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OBSERVATIONAL EVIDENCE FOR STRONG DISK COMPTONIZATION IN GRO J1655 ? 40
arXiv:astro-ph/0105426v1 24 May 2001
Aya Kubota1 and Kazuo Makishima2 [email protected] Department of Physics, University of Tokyo, 7-3-1 Hongo, Bunkyo-ku, Tokyo 113-0033, Japan and Ken Ebisawa3 code 662, Laboratory of High Energy Astrophysics, NASA/Goddard Space Flight Center, Greenbelt, MD 20771, U.S.A ABSTRACT Analysis was made of the multiple RXTE/PCA data on the promised black hole candidate with superluminal jet, GRO J1655 ? 40, acquired during its 1996– 1997 outburst. The X-ray spectra can be adequately described by the sum of an optically thick disk spectrum and a power-law. When the estimated 1–100 keV power-law luminosity exceeds 1 × 1037 erg s?1 (assuming a distance of 3.2 kpc), the inner disk radius and the maximum color temperature derived from a simple accretion disk model (a multi-color disk model) vary signi?cantly with time. These results recon?rm the previous report by Sobczak et al. (1999). In this strong power-law state (once called “very high state”), the disk luminosity decreases with temperature, in contradiction to the prediction of the standard Shakura-Sunyaev model. In the same state, the intensity of the power-law component correlates negatively with that of the disk component, and positively
present address: Institute of Space and Astronautical Science, 3-1-1 Yoshinodai, Sagamihara, Kanagawa 229-8510, Japan
2 3 1
Also Cosmic Radiation Laboratory, Institute of Physical and Chemical Research Also Universities Space Research Association
–2– with the power-law photon index, suggesting that the strong power-law is simply the missing optically thick disk emission. One possible explanation for this behavior is inverse-Compton scattering in the disk. By re-?tting the same data incorporating a disk Comptonization, the inner radius and temperature of the underlying disk are found to become more constant. These results provide one of the ?rst observational con?rmations of the scenario of disk Comptonization in the strong power-law state. This strong power-law state seems to appear when color temperature of the disk exceeds the certain threshold, ? 1.2 – 1.3 keV. Subject headings: black hole physics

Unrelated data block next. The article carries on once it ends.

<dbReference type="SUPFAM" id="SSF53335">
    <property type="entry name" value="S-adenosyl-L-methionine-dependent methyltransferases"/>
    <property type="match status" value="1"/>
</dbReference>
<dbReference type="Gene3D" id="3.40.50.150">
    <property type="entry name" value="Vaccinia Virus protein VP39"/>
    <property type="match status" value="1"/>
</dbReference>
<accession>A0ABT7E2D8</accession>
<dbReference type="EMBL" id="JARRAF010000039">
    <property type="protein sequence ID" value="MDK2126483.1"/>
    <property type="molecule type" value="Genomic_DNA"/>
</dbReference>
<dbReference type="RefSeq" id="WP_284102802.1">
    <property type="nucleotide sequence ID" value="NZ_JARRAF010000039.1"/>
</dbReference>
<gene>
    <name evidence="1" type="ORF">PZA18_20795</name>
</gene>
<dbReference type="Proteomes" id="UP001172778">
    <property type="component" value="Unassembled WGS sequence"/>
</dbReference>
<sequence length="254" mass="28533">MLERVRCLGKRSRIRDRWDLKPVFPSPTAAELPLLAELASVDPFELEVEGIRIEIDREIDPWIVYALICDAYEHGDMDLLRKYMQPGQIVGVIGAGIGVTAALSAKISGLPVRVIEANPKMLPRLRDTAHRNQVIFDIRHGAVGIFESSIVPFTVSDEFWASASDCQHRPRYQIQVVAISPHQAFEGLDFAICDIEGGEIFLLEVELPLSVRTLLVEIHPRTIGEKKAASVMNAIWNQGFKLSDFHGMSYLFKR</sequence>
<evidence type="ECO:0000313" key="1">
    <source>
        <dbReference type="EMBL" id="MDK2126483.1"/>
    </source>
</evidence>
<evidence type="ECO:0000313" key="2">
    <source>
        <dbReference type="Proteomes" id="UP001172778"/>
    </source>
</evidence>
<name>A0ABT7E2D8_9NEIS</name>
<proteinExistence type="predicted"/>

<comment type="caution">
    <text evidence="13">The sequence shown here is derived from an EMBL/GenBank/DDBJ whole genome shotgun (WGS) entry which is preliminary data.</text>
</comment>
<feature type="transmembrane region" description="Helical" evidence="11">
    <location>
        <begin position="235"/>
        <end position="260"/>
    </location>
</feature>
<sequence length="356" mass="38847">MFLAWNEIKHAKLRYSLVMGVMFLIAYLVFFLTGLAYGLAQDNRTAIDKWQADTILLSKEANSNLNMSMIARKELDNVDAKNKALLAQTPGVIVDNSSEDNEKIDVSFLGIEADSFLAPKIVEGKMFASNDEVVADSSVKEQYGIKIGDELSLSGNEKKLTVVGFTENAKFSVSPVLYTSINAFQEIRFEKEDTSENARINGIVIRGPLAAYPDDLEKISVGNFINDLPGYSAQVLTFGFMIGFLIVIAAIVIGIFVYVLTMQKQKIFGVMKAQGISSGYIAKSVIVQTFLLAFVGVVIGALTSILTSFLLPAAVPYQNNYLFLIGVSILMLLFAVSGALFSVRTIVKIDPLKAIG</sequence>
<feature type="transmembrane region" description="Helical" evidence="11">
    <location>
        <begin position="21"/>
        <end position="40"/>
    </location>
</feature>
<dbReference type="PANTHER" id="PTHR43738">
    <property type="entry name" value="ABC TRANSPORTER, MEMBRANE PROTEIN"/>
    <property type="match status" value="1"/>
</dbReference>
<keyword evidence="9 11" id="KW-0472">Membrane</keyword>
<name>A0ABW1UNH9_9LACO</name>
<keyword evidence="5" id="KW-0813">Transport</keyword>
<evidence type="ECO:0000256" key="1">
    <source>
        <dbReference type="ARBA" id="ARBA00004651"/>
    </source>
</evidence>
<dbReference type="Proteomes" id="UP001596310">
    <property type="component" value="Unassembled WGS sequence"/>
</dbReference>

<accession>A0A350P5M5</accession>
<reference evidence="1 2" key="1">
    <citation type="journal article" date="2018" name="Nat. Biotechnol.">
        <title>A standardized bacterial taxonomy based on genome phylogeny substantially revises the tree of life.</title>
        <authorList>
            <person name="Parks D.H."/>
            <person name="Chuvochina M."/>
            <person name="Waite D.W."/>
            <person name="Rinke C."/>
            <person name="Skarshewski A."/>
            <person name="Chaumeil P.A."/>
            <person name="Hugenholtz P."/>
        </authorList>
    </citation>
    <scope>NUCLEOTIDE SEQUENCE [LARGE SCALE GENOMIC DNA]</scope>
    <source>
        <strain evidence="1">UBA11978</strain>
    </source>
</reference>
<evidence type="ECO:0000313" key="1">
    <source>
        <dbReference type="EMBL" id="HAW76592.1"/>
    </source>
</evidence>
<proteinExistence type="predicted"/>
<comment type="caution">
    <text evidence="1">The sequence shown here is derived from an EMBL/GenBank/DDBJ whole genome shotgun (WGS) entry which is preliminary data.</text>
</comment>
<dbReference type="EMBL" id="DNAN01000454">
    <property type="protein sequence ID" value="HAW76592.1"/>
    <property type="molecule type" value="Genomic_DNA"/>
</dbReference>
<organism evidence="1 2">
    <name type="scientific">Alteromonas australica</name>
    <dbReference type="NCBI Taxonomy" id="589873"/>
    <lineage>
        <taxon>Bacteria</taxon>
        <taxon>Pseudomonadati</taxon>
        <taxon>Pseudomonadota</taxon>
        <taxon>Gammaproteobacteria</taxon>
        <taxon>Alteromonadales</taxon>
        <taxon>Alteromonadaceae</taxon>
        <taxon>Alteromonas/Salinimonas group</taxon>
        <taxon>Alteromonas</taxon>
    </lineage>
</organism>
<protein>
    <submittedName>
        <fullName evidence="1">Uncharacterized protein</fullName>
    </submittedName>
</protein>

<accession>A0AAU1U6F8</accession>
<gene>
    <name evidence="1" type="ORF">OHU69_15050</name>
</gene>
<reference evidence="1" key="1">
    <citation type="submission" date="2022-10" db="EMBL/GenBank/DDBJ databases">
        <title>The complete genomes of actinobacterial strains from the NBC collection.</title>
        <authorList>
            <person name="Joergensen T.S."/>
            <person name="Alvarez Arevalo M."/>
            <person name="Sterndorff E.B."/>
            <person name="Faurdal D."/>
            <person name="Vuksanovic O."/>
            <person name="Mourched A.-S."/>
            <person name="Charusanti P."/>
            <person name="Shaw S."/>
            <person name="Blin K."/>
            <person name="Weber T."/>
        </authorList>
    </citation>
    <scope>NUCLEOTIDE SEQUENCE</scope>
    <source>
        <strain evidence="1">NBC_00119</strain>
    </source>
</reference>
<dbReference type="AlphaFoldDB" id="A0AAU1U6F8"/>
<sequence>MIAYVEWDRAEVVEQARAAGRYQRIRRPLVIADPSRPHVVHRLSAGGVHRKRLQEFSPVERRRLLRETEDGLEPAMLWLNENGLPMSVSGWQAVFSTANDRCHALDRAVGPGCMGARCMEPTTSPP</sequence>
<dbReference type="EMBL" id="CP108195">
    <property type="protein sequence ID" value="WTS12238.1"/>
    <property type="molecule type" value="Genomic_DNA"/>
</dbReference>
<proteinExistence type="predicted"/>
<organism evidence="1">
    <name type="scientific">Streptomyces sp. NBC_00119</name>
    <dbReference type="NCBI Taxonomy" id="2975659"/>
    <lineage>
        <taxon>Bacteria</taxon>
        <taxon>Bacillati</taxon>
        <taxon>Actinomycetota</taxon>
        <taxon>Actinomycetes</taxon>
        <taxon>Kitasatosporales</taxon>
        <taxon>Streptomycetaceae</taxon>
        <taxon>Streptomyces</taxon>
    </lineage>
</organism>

When the mass accretion rate is high, a black hole binary (BHB) resides in the soft state, which is characterized by a very soft spectrum, accompanied by a power-law tail. The soft spectral component is believed to be thermal emission from an optically thick accretion disk around a central BH (e.g., Makishima et al. 1986), because it can be reproduced by a multi-color disk model (MCD model, Mitsuda et al. 1984) which approximates emission from a standard accretion disk (Shakura & Sunyaev 1973). The model has two parameters; the maximum color temperature of the disk, Tin , and an apparent inner radius rin . Using a spectral hardening factor of κ ? 1.7–2.0 (Shimura & Takahara 1997), and a correction factor for the inner boundary condition, ξ = 0.41 (Kubota et al. 1998), rin can be related to the true inner radius Rin , as Rin = κ2 · ξ · rin . (1) X-ray observations indicate that Rin remains constant at 6Rg that is the last stable orbit for a non-spinning BH (Rg is the gravitational radius). Although this “standard picture” remained generally successful (e.g., Ebisawa et al. 1993, Tanaka & Lewin 1995), recently two deviations from its predictions have been noticed in some soft-state BHBs. One is quite small values of Rin , compared to 6Rg , and the other is signi?cant variations in Rin . The former is found in the superluminal jet sources, GRO J1655 ? 40 and GRS 1915 + 105 (e.g., Zhang et al. 1997). The latter includes GRO J1655 ? 40 (Sobczak et al. 1999; hereafter S99), LMC X-1 (Wilms et al. 2001) and XTE J1550 ? 564 (Kubota 2001). Although these anomalies are often attributed, e.g., to strong disk Comptonization and/or very high value of κ, no convincing evidence has been available. These issues may be related to the general theoretical belief that the standard-disk picture is valid only for a rather limited range of the mass accretion rate (e.g., Esin et al. 1997).